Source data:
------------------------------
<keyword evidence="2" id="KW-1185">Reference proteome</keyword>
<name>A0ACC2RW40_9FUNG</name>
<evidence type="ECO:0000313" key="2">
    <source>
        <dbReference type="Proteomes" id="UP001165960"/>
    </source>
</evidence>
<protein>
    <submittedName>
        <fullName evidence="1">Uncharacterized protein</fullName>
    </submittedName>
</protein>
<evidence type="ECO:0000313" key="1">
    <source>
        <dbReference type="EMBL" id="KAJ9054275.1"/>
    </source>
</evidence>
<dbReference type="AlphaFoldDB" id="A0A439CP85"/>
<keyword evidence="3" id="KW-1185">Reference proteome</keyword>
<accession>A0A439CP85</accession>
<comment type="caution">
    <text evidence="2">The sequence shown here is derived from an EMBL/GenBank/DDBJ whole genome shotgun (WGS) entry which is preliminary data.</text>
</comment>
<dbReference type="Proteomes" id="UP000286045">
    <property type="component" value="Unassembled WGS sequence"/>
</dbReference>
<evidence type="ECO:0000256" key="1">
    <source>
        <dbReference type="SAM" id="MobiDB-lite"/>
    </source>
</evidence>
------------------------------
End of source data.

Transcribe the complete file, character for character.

<keyword evidence="2" id="KW-1185">Reference proteome</keyword>
<name>A0ACC2RW40_9FUNG</name>
<evidence type="ECO:0000313" key="2">
    <source>
        <dbReference type="Proteomes" id="UP001165960"/>
    </source>
</evidence>
<protein>
    <submittedName>
        <fullName evidence="1">Uncharacterized protein</fullName>
    </submittedName>
</protein>
<evidence type="ECO:0000313" key="1">
    <source>
        <dbReference type="EMBL" id="KAJ9054275.1"/>
    </source>
</evidence>
<dbReference type="AlphaFoldDB" id="A0A439CP85"/>
<keyword evidence="3" id="KW-1185">Reference proteome</keyword>
<accession>A0A439CP85</accession>
<comment type="caution">
    <text evidence="2">The sequence shown here is derived from an EMBL/GenBank/DDBJ whole genome shotgun (WGS) entry which is preliminary data.</text>
</comment>
<dbReference type="Proteomes" id="UP000286045">
    <property type="component" value="Unassembled WGS sequence"/>
</dbReference>
<evidence type="ECO:0000256" key="1">
    <source>
        <dbReference type="SAM" id="MobiDB-lite"/>
    </source>
</evidence>